Articulating spacers should be wear-resistant and load-bearing to avoid prolonged immobilization of the patient and to reduce morbidity. However, due to the articulation of both components, a release of cement wear particles is to be expected. The aim of this study was to investigate the wear performance of a new spacer cement that contains calcium carbonate as a radio-opaque substance, in comparison to an established barium sulphate-containing spacer material, and also to characterize the amount, morphology, and size distributions of the released cement particles in detail. Force-controlled simulation was carried out on an AMTI knee simulator. The test parameters were in accordance with the standard ISO 14243-1 with a 50% reduced axial force. Tests were run for 500,000 cycles at a frequency of 1 Hz. For wear analysis, photographic documentation of the wear scars, gravimetric wear measurements and wear particle analysis were performed. The barium sulphate spacer material showed a total articular wear of 375.53 ± 161.22 mg. For the calcium carbonate-containing cement, reduced articular wear of 136.32 ± 37.58 mg was determined. Isolated cement wear particles of the barium sulphate-containing cement had a diameter of 0.429 ± 0.224 μm and were significantly larger compared to the calcium carbonate-containing cement (0.380 ± 0.216 μm, p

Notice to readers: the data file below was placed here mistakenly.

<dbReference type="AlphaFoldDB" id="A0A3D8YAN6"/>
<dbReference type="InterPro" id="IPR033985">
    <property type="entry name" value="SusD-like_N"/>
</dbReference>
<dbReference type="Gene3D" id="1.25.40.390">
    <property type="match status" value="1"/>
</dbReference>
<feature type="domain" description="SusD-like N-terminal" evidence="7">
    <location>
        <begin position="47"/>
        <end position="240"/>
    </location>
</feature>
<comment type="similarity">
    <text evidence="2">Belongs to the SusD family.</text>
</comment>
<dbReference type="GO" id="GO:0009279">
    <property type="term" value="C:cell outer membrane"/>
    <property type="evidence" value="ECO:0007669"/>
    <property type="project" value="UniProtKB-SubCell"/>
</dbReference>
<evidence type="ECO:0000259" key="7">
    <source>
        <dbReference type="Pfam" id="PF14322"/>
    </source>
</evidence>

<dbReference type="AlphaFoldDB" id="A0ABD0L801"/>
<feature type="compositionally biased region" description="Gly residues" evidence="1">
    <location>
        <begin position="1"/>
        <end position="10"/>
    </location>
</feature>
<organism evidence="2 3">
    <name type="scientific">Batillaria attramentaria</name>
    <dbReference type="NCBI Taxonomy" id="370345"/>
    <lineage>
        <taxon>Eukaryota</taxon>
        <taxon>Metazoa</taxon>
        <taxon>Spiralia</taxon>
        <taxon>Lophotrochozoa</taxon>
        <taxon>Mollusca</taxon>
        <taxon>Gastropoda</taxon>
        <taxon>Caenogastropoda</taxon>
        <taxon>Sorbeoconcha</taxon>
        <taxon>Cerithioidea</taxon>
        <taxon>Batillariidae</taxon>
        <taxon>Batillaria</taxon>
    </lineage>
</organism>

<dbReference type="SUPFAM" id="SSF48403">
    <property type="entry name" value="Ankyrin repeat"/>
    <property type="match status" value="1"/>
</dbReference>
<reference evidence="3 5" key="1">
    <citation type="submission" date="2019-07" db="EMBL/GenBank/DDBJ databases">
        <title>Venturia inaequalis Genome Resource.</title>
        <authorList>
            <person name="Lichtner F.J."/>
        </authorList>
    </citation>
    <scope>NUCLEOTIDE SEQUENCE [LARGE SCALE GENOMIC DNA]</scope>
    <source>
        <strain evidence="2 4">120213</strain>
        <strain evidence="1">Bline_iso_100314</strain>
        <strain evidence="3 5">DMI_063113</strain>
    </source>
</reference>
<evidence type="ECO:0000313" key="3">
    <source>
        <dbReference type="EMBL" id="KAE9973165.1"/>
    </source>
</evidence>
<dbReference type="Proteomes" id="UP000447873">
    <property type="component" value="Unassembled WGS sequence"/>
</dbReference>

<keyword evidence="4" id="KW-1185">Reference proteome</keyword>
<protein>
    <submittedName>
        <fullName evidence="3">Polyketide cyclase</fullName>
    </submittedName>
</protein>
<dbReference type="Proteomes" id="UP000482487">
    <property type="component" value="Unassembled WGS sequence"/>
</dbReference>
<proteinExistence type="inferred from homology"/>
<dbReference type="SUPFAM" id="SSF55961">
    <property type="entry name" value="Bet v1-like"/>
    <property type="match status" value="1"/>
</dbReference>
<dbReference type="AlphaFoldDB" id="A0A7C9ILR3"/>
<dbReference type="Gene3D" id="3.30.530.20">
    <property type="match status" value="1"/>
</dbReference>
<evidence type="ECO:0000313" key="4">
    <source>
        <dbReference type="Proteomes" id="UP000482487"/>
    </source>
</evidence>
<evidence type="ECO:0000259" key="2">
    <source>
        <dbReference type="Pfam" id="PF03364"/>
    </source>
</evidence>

= 0.02). The calcium carbonate-containing cement showed better wear performance in terms of gravimetric wear and particle release. Thus, calcium carbonate seems to be a promising material as a radio-opaque substrate in cement spacers.
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